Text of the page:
There is no predetermined path to a role in the wine and spirits industry. For many, what starts as a passion sparks a career, but there are stepping stones which can pave the way for success. Here we look at the routes to roles of eight leading industry professionals.
Name: Yang Lu MS, DipWSET Group Director of Wine at Shangri-La Hotels and Resorts, Hong Kong
Route to role: After graduating with a Viticulture and Winemaking Degree, Yang spent three years as a sommelier for Peninsula Shanghai where he began to raise the profile of local, Chinese sommeliers. He became a key influencer in the wine scene, acting as a wine judge, columnist, winning various sommelier competitions, and translating major wine books (e.g. How to Taste by Jancis Robinson MW). In 2011, he completed his WSET Level 4 Diploma. Yang would continue a strong relationship with WSET as an educator, and in 2016 he was shortlisted as a nominee for the WSET Outstanding Alumni Award. By 2017, Yang became China’s first Master Sommelier. Yang now oversees the Shangri-La Group’s wine programme and sommelier team.
He says, “Certificates are one of the few things available in a fast-paced era filled with self-promoters to prove my abilities objectively.”
Find out what levels of sommelier there are.
Name: Ryan Chetiyawardana a.k.a. Mr Lyan, Founder of White Lyan, Super Lyan, Dandelyan and Cub, UK
Route to role: Ryan began his career training as a chef in a catering college but yearning to interact with customers he stepped behind the bar. He gained experience working in bars, first in London and later in Edinburgh where he started studying Biology but ultimately came out with a degree in Philosophy. He ended up at Edinburgh’s Bramble where he developed his palate and read into the science of how taste works. After graduating he went to work with Tony Conigliaro in London and ran the lab at award-winning cocktail bar 69 Colebrook Row. He opened his first bar, White Lyan, in 2013 and has since opened Super Lyan, Dandelyan and Cub.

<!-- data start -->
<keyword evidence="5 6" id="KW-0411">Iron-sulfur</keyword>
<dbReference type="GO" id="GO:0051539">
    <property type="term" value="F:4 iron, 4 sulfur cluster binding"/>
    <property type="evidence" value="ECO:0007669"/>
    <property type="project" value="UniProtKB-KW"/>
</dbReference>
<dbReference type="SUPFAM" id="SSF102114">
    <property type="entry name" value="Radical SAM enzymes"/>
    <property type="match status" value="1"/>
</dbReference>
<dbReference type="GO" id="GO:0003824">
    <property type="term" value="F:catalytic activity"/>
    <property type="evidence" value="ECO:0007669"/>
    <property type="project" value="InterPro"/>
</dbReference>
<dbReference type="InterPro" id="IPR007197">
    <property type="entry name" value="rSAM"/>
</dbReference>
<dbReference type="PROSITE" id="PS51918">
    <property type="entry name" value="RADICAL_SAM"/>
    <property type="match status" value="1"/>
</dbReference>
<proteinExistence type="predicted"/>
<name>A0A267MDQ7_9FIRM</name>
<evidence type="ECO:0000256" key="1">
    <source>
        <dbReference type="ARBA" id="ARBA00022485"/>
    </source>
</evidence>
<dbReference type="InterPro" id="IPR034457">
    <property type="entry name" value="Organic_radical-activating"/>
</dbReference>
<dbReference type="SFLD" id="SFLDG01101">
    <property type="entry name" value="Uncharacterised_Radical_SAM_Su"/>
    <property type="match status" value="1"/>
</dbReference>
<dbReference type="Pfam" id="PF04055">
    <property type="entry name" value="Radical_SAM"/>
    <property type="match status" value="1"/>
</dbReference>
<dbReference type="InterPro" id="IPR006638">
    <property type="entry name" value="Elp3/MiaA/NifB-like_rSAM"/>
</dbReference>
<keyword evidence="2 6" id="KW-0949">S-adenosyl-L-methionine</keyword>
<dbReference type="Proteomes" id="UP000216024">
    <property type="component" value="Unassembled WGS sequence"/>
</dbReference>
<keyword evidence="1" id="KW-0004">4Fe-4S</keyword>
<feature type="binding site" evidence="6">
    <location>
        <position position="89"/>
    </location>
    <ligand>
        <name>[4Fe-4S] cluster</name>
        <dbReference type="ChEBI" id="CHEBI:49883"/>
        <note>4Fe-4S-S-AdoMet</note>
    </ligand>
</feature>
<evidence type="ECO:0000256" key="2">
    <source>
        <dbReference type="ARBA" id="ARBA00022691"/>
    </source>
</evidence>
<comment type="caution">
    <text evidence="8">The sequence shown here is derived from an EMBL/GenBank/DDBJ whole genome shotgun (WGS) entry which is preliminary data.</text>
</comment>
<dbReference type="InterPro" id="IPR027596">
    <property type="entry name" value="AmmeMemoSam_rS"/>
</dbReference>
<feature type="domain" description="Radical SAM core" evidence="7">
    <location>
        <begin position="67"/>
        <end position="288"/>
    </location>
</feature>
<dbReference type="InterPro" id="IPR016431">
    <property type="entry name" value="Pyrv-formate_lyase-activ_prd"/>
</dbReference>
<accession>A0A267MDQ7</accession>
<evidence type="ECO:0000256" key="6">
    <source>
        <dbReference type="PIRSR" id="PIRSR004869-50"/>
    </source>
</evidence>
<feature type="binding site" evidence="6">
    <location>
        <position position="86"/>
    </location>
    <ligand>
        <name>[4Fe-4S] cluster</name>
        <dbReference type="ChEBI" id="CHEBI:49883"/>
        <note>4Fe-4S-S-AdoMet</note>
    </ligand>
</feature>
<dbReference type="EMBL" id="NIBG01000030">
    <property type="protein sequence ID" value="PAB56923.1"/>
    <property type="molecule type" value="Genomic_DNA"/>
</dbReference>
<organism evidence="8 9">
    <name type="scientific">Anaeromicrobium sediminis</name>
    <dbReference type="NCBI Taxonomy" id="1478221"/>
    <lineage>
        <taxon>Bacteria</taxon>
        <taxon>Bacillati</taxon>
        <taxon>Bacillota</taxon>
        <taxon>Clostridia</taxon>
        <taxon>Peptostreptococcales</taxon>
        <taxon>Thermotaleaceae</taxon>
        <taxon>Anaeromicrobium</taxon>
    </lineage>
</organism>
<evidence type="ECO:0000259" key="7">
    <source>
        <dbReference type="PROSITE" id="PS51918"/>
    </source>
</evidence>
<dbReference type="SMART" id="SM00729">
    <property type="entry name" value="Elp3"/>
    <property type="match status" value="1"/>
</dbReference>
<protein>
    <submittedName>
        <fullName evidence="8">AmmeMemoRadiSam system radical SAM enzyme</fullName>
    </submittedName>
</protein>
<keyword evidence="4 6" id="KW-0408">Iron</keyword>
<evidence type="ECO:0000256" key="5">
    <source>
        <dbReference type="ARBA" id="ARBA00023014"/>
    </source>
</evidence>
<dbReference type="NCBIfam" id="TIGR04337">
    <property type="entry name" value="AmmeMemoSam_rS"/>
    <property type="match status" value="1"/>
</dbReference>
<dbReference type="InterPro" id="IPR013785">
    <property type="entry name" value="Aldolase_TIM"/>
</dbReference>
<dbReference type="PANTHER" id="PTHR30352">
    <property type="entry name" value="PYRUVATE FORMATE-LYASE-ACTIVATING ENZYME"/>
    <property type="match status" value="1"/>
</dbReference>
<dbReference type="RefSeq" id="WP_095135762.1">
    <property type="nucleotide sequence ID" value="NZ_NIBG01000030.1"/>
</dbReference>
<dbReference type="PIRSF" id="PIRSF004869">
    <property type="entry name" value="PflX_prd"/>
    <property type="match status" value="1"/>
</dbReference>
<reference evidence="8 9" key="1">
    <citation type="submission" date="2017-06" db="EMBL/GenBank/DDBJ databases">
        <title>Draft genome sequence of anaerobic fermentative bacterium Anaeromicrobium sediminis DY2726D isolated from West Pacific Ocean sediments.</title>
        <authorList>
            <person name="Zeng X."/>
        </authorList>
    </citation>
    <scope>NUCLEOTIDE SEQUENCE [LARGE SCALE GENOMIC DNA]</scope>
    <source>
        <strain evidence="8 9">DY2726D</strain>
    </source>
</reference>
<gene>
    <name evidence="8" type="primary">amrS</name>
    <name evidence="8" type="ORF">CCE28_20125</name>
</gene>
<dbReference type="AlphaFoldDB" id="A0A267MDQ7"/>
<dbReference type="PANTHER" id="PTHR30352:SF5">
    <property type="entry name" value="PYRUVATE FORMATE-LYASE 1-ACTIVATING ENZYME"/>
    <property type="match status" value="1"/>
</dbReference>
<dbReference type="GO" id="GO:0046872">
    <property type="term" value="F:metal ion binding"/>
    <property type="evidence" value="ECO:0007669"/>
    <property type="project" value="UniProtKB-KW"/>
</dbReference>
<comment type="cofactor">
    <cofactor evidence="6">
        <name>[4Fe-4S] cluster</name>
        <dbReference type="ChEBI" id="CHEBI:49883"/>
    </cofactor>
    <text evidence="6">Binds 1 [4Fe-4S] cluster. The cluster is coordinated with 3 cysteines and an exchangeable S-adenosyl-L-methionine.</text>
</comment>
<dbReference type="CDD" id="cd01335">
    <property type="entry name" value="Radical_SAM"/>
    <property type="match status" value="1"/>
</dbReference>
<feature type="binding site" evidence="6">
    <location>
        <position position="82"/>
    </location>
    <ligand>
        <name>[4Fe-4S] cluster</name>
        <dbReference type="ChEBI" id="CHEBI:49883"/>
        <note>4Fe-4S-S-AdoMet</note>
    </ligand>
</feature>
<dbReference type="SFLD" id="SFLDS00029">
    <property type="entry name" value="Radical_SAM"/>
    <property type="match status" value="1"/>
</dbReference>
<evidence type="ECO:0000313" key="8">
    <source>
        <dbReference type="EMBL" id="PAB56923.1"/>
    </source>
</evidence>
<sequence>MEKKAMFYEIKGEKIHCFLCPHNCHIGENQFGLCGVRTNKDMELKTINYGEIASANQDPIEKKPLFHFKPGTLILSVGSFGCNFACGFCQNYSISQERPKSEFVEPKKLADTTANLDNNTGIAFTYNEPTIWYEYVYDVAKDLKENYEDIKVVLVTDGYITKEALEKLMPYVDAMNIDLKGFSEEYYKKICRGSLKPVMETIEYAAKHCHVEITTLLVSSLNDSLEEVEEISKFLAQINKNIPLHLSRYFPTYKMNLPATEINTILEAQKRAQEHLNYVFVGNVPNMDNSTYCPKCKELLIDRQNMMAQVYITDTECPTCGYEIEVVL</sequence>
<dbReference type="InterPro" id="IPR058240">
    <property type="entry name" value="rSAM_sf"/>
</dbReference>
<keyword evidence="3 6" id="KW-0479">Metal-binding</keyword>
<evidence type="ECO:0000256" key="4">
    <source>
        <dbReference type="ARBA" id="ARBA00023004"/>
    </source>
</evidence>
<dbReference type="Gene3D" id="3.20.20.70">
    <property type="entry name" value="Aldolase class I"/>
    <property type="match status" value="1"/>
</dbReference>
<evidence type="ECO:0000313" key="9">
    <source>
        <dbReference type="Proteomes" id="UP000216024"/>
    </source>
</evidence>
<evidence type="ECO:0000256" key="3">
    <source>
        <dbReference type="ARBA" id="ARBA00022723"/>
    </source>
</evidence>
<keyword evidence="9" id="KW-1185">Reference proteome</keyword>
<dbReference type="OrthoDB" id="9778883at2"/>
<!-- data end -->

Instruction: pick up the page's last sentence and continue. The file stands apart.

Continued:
He says, “For those who dedicate themselves to gaining knowledge and experience, there are a great deal of rewards in a job that offers a huge amount of creative growth.”
The aim of life is to learn continuously and to improve one’s own knowledge.
Name: Fongyee Walker MW, DipWSET co-founder of Dragon Phoenix Wine Consulting, China
Route to role: Fongyee became interested in wine when she was introduced to the Cambridge University Wine Tasting Team whilst studying for a PhD. She began educating new arrivals about wine tasting and enjoying it much more than teaching the finer points of translating Classical Chinese into English, made the decision to teach wine instead. When she moved back to Beijing she saw the demand for wine education, so having completed her WSET Level 3 Award in Wines she opened WSET Approved Programme Provider, Dragon Phoenix with Edward Ragg. She completed her WSET Diploma in 2008 and became the first professional in mainland China to gain the Master of Wine in 2016.
She says, “The aim of life is to learn continuously and to improve one’s own knowledge.”
4. Wine Writer
Name: Felicity Carter, Editor-in-Chief of Meininger’s Wine Business International, Germany
Route to role: Felicity began her wine career as a copywriter for Cellarmaster Wines, in Sydney, a company that took wine training seriously. Later she re-trained as a journalist and worked as a general feature writer pitching the occasional wine story to magazines and newspapers. As she gained more column inches covering wine she quickly realised she didn’t know nearly enough. When a job on a European magazine came up, she applied immediately and having completed her WSET Level 3 Award in Wines was later made editor-in-chief. Fifteen years after that first job, she still feels she doesn’t know enough but is better equipped than she was.
She says, “To be a wine writer, being able to write and report are key skills. You do, however, need a good broad wine knowledge, to be able to ask good questions.”
Recommended qualification: WSET Level 2 Award in Wines